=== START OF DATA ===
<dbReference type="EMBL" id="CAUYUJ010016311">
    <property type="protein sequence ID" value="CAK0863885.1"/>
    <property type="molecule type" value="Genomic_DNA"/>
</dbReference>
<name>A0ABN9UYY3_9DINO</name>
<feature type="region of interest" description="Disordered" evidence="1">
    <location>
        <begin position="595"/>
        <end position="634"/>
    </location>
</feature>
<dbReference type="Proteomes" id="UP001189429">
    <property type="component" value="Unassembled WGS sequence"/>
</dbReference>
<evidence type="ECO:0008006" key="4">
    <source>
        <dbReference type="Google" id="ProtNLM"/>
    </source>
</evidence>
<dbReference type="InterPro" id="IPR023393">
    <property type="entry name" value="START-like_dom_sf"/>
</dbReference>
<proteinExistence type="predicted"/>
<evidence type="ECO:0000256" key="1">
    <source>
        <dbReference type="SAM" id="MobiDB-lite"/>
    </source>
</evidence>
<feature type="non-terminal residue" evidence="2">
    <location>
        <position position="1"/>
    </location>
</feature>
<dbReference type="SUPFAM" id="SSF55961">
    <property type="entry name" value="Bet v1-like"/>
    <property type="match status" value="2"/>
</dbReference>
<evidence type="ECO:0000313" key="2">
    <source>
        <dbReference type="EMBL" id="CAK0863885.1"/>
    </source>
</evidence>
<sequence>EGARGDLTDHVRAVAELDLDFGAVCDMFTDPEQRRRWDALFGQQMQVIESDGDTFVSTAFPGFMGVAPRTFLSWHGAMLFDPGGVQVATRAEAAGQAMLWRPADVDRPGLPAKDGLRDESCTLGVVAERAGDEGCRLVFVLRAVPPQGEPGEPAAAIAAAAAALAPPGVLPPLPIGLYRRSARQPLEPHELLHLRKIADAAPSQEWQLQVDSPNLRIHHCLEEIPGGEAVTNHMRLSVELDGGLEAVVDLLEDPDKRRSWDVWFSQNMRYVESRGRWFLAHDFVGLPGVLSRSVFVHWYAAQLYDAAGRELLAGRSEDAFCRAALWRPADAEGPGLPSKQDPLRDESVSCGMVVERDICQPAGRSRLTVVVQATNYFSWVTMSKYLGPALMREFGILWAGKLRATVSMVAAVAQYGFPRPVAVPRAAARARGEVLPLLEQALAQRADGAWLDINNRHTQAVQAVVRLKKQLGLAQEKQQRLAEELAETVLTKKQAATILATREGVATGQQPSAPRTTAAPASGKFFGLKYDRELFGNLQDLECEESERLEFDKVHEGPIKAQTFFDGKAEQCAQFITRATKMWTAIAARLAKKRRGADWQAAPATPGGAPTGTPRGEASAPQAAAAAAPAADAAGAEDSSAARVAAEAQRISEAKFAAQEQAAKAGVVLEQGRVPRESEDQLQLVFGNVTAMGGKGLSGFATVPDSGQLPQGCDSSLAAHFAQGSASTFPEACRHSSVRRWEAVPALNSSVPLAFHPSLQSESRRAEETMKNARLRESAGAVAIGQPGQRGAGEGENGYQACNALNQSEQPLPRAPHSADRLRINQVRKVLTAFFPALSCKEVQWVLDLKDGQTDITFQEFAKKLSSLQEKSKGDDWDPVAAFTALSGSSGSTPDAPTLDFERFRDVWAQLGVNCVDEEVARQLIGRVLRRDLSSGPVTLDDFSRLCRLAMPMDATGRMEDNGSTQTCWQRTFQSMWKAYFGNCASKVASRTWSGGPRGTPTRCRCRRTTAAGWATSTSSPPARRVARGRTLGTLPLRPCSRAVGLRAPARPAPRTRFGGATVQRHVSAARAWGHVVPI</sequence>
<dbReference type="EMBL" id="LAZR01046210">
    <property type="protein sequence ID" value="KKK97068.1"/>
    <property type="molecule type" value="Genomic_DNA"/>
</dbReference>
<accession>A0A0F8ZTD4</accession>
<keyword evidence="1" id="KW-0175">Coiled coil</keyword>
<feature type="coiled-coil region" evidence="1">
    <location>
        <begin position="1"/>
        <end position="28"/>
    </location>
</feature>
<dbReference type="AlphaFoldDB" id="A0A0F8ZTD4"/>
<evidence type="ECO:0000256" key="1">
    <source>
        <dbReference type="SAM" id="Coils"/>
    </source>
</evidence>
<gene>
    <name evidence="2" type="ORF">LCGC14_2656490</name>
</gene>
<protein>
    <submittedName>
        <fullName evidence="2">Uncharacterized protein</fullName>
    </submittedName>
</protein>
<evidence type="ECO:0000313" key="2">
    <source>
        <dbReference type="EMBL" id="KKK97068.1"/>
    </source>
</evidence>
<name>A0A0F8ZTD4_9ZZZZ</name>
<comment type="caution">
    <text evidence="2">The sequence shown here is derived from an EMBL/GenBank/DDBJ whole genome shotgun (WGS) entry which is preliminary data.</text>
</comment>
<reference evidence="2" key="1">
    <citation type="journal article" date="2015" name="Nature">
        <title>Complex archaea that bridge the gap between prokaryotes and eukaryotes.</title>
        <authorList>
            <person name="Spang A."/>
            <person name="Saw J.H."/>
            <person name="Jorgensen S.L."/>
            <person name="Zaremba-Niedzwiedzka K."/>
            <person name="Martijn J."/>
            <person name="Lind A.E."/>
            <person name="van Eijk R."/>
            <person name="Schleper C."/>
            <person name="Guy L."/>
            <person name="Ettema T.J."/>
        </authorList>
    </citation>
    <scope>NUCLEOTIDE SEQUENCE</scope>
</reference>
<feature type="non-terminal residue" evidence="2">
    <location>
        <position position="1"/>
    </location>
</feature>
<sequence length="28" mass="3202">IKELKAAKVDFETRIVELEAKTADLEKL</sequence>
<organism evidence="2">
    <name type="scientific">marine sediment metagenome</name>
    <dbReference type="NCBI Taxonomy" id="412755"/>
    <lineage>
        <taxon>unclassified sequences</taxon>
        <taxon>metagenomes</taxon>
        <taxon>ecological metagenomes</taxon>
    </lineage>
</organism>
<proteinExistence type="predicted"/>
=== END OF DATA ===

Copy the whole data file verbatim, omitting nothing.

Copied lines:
<dbReference type="EMBL" id="CAUYUJ010016311">
    <property type="protein sequence ID" value="CAK0863885.1"/>
    <property type="molecule type" value="Genomic_DNA"/>
</dbReference>
<name>A0ABN9UYY3_9DINO</name>
<feature type="region of interest" description="Disordered" evidence="1">
    <location>
        <begin position="595"/>
        <end position="634"/>
    </location>
</feature>
<dbReference type="Proteomes" id="UP001189429">
    <property type="component" value="Unassembled WGS sequence"/>
</dbReference>
<evidence type="ECO:0008006" key="4">
    <source>
        <dbReference type="Google" id="ProtNLM"/>
    </source>
</evidence>
<dbReference type="InterPro" id="IPR023393">
    <property type="entry name" value="START-like_dom_sf"/>
</dbReference>
<proteinExistence type="predicted"/>
<evidence type="ECO:0000256" key="1">
    <source>
        <dbReference type="SAM" id="MobiDB-lite"/>
    </source>
</evidence>
<feature type="non-terminal residue" evidence="2">
    <location>
        <position position="1"/>
    </location>
</feature>
<dbReference type="SUPFAM" id="SSF55961">
    <property type="entry name" value="Bet v1-like"/>
    <property type="match status" value="2"/>
</dbReference>
<evidence type="ECO:0000313" key="2">
    <source>
        <dbReference type="EMBL" id="CAK0863885.1"/>
    </source>
</evidence>
<sequence>EGARGDLTDHVRAVAELDLDFGAVCDMFTDPEQRRRWDALFGQQMQVIESDGDTFVSTAFPGFMGVAPRTFLSWHGAMLFDPGGVQVATRAEAAGQAMLWRPADVDRPGLPAKDGLRDESCTLGVVAERAGDEGCRLVFVLRAVPPQGEPGEPAAAIAAAAAALAPPGVLPPLPIGLYRRSARQPLEPHELLHLRKIADAAPSQEWQLQVDSPNLRIHHCLEEIPGGEAVTNHMRLSVELDGGLEAVVDLLEDPDKRRSWDVWFSQNMRYVESRGRWFLAHDFVGLPGVLSRSVFVHWYAAQLYDAAGRELLAGRSEDAFCRAALWRPADAEGPGLPSKQDPLRDESVSCGMVVERDICQPAGRSRLTVVVQATNYFSWVTMSKYLGPALMREFGILWAGKLRATVSMVAAVAQYGFPRPVAVPRAAARARGEVLPLLEQALAQRADGAWLDINNRHTQAVQAVVRLKKQLGLAQEKQQRLAEELAETVLTKKQAATILATREGVATGQQPSAPRTTAAPASGKFFGLKYDRELFGNLQDLECEESERLEFDKVHEGPIKAQTFFDGKAEQCAQFITRATKMWTAIAARLAKKRRGADWQAAPATPGGAPTGTPRGEASAPQAAAAAAPAADAAGAEDSSAARVAAEAQRISEAKFAAQEQAAKAGVVLEQGRVPRESEDQLQLVFGNVTAMGGKGLSGFATVPDSGQLPQGCDSSLAAHFAQGSASTFPEACRHSSVRRWEAVPALNSSVPLAFHPSLQSESRRAEETMKNARLRESAGAVAIGQPGQRGAGEGENGYQACNALNQSEQPLPRAPHSADRLRINQVRKVLTAFFPALSCKEVQWVLDLKDGQTDITFQEFAKKLSSLQEKSKGDDWDPVAAFTALSGSSGSTPDAPTLDFERFRDVWAQLGVNCVDEEVARQLIGRVLRRDLSSGPVTLDDFSRLCRLAMPMDATGRMEDNGSTQTCWQRTFQSMWKAYFGNCASKVASRTWSGGPRGTPTRCRCRRTTAAGWATSTSSPPARRVARGRTLGTLPLRPCSRAVGLRAPARPAPRTRFGGATVQRHVSAARAWGHVVPI</sequence>
<dbReference type="EMBL" id="LAZR01046210">
    <property type="protein sequence ID" value="KKK97068.1"/>
    <property type="molecule type" value="Genomic_DNA"/>
</dbReference>
<accession>A0A0F8ZTD4</accession>
<keyword evidence="1" id="KW-0175">Coiled coil</keyword>
<feature type="coiled-coil region" evidence="1">
    <location>
        <begin position="1"/>
        <end position="28"/>
    </location>
</feature>
<dbReference type="AlphaFoldDB" id="A0A0F8ZTD4"/>
<evidence type="ECO:0000256" key="1">
    <source>
        <dbReference type="SAM" id="Coils"/>
    </source>
</evidence>
<gene>
    <name evidence="2" type="ORF">LCGC14_2656490</name>
</gene>
<protein>
    <submittedName>
        <fullName evidence="2">Uncharacterized protein</fullName>
    </submittedName>
</protein>
<evidence type="ECO:0000313" key="2">
    <source>
        <dbReference type="EMBL" id="KKK97068.1"/>
    </source>
</evidence>
<name>A0A0F8ZTD4_9ZZZZ</name>
<comment type="caution">
    <text evidence="2">The sequence shown here is derived from an EMBL/GenBank/DDBJ whole genome shotgun (WGS) entry which is preliminary data.</text>
</comment>
<reference evidence="2" key="1">
    <citation type="journal article" date="2015" name="Nature">
        <title>Complex archaea that bridge the gap between prokaryotes and eukaryotes.</title>
        <authorList>
            <person name="Spang A."/>
            <person name="Saw J.H."/>
            <person name="Jorgensen S.L."/>
            <person name="Zaremba-Niedzwiedzka K."/>
            <person name="Martijn J."/>
            <person name="Lind A.E."/>
            <person name="van Eijk R."/>
            <person name="Schleper C."/>
            <person name="Guy L."/>
            <person name="Ettema T.J."/>
        </authorList>
    </citation>
    <scope>NUCLEOTIDE SEQUENCE</scope>
</reference>
<feature type="non-terminal residue" evidence="2">
    <location>
        <position position="1"/>
    </location>
</feature>
<sequence length="28" mass="3202">IKELKAAKVDFETRIVELEAKTADLEKL</sequence>
<organism evidence="2">
    <name type="scientific">marine sediment metagenome</name>
    <dbReference type="NCBI Taxonomy" id="412755"/>
    <lineage>
        <taxon>unclassified sequences</taxon>
        <taxon>metagenomes</taxon>
        <taxon>ecological metagenomes</taxon>
    </lineage>
</organism>
<proteinExistence type="predicted"/>